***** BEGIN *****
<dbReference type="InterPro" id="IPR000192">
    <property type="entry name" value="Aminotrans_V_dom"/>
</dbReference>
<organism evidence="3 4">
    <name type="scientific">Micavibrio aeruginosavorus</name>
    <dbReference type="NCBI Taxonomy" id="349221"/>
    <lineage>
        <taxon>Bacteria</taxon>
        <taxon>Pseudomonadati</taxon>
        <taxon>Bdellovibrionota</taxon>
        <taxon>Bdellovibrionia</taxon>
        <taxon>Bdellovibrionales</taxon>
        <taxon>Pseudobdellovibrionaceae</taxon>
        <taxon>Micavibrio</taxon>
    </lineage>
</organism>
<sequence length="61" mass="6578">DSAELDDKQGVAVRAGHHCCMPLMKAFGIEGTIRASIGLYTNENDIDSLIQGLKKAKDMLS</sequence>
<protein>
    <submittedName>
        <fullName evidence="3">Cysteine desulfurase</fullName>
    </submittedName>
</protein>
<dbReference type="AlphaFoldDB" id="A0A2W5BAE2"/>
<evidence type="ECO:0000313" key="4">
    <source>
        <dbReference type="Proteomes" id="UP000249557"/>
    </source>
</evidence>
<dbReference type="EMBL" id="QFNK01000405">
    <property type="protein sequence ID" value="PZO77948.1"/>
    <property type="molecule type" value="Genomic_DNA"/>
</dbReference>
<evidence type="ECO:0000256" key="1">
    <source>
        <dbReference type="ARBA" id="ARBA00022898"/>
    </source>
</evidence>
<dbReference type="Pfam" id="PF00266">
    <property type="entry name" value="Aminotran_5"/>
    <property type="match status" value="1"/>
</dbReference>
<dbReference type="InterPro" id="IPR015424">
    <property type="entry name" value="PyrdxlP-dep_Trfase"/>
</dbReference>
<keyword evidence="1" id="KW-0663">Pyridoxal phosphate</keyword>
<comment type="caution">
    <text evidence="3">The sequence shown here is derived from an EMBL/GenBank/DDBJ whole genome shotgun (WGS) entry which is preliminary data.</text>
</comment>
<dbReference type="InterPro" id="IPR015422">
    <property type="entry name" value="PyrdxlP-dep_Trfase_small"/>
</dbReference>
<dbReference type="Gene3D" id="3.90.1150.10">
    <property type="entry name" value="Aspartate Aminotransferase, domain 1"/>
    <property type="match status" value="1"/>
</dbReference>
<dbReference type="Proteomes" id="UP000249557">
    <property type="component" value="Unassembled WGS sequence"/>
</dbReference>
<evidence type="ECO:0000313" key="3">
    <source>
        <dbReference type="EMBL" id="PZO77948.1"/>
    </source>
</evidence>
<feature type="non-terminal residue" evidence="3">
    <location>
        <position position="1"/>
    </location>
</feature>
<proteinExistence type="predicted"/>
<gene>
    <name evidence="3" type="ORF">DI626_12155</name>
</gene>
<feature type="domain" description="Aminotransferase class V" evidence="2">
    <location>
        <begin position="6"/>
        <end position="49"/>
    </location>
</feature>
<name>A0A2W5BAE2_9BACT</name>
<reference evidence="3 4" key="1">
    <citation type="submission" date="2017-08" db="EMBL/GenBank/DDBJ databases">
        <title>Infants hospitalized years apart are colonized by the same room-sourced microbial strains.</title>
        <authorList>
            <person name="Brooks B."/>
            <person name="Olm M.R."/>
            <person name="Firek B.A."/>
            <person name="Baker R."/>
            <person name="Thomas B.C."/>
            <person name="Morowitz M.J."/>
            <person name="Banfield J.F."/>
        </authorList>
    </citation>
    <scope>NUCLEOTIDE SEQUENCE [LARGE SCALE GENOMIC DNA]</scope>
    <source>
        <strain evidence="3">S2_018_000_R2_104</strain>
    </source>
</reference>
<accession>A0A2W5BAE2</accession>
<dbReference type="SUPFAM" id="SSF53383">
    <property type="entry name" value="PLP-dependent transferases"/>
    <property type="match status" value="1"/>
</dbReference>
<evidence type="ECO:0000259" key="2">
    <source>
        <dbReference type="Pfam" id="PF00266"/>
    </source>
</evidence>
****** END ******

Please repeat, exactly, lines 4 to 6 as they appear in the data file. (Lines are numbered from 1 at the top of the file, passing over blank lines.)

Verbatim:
<organism evidence="3 4">
    <name type="scientific">Micavibrio aeruginosavorus</name>
    <dbReference type="NCBI Taxonomy" id="349221"/>